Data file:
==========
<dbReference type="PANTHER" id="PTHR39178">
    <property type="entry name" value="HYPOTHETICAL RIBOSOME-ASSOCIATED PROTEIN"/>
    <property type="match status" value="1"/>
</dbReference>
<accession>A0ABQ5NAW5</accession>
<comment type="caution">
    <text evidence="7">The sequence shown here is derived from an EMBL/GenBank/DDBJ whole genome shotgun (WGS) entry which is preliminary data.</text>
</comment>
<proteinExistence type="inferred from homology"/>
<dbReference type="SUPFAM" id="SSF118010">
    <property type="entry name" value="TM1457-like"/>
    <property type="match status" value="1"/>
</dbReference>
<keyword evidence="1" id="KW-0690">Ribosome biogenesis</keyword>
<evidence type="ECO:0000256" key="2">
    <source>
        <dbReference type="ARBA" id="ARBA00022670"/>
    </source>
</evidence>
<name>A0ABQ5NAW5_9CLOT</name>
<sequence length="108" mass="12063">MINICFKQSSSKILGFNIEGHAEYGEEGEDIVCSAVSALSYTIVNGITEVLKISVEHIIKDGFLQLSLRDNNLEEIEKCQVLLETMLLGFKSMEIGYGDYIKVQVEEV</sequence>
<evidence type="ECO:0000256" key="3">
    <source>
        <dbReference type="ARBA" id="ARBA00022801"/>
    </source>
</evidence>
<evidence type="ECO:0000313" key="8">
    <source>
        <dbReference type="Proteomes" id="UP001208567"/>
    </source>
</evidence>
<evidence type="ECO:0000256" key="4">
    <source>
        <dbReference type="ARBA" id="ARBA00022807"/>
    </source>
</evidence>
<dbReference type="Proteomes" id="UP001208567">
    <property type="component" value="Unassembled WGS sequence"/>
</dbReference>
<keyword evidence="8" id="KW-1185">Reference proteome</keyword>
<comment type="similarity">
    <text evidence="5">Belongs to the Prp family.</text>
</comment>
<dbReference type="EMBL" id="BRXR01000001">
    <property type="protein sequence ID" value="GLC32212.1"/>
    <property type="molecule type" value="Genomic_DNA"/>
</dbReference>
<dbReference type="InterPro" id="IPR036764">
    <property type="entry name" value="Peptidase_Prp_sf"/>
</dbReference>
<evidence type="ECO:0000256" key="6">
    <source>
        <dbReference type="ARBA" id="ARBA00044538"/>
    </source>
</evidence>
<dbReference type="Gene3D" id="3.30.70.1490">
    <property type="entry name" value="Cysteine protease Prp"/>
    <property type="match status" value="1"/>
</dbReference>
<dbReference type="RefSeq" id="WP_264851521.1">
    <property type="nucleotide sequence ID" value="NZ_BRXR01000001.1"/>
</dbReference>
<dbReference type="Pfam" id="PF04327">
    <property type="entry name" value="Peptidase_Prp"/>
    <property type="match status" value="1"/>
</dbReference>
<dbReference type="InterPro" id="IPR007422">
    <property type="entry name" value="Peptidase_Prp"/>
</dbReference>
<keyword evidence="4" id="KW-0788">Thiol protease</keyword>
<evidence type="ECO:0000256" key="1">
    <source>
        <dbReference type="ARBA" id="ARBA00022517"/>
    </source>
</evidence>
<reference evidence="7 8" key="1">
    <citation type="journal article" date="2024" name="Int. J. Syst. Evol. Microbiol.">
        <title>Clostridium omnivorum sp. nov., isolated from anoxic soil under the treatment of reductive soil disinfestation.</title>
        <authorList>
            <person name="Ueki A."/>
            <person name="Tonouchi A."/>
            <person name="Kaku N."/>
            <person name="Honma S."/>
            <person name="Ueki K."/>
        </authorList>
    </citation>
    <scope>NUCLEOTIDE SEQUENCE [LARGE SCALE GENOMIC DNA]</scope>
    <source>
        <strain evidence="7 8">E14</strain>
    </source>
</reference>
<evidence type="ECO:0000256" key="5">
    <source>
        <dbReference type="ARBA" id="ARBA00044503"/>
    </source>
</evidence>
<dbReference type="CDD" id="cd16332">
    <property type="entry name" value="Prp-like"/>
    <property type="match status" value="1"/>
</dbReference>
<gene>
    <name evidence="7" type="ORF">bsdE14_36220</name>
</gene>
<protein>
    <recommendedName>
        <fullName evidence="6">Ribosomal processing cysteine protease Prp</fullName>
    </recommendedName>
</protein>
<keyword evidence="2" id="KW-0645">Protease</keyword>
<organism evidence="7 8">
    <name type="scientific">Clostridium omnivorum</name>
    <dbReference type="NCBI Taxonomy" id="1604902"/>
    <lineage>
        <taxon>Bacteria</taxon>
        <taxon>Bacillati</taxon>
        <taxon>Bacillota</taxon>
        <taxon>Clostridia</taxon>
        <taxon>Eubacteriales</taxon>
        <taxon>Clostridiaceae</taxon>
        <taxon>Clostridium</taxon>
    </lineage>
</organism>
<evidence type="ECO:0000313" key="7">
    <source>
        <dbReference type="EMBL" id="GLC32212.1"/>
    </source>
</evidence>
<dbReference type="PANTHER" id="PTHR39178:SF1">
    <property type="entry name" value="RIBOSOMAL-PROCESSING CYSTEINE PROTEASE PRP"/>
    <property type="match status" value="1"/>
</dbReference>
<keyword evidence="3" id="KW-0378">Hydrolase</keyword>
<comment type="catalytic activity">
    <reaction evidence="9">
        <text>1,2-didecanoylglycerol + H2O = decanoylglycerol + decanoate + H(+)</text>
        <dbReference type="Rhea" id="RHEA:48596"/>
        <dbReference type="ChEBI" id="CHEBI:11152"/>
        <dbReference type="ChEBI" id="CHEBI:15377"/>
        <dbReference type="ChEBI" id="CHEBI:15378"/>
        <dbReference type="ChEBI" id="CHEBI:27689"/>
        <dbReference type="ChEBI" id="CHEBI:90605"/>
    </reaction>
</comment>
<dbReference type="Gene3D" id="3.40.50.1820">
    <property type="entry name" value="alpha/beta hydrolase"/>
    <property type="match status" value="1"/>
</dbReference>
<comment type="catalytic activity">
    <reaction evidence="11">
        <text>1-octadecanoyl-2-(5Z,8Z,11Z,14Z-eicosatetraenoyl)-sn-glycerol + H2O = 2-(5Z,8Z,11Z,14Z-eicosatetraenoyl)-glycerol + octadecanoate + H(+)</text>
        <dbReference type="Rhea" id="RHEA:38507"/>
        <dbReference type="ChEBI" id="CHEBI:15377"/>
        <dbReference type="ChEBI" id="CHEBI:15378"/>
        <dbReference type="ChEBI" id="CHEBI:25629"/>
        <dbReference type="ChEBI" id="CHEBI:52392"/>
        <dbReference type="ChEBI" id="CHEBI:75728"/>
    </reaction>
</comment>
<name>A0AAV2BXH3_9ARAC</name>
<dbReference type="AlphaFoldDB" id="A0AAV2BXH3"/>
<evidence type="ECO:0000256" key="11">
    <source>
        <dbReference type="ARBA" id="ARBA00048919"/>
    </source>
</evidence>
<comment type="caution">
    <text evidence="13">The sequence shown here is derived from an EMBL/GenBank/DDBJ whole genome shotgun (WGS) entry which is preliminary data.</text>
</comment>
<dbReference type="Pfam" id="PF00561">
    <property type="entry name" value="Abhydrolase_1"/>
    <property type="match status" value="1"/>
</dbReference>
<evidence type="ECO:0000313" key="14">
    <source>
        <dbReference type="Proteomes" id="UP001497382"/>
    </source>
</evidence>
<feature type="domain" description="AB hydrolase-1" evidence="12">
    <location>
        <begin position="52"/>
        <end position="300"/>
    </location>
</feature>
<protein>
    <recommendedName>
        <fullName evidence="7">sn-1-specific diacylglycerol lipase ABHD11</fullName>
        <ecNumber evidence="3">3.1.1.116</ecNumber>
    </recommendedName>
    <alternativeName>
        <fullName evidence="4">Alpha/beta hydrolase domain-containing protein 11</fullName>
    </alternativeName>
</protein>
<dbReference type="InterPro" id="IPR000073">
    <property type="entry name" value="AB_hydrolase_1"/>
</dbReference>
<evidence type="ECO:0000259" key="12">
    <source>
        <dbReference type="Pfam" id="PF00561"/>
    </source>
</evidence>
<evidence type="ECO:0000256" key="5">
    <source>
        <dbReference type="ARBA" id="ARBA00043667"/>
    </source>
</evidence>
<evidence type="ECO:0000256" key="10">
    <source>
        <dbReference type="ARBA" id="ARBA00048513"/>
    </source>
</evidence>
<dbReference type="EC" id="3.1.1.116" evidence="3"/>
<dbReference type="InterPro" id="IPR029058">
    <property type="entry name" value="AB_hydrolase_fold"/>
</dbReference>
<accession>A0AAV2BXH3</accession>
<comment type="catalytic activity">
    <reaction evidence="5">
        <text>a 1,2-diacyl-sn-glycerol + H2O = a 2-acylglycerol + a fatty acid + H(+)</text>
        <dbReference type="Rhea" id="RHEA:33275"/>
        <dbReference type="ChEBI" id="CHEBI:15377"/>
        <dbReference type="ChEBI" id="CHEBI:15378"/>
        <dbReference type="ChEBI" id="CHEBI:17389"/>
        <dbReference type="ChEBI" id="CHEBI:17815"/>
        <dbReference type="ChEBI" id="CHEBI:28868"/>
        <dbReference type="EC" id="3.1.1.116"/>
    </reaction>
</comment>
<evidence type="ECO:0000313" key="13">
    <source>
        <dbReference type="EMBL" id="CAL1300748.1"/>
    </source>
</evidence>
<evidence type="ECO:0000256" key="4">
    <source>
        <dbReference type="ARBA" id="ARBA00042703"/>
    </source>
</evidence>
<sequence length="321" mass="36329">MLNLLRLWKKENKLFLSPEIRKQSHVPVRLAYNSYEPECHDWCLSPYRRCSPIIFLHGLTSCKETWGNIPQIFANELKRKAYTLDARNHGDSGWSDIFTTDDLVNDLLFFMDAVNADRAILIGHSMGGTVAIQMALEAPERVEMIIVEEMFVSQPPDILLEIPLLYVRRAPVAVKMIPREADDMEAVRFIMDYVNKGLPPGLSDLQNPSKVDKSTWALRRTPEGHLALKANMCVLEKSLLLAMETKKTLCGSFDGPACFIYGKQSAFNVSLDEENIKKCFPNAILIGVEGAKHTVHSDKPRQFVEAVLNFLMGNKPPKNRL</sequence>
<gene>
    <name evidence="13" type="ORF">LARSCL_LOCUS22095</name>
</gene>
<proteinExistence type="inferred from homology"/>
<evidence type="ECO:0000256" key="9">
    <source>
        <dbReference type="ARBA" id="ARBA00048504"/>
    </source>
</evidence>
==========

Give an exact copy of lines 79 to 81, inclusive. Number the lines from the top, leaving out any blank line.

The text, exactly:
        <authorList>
            <person name="Ueki A."/>
            <person name="Tonouchi A."/>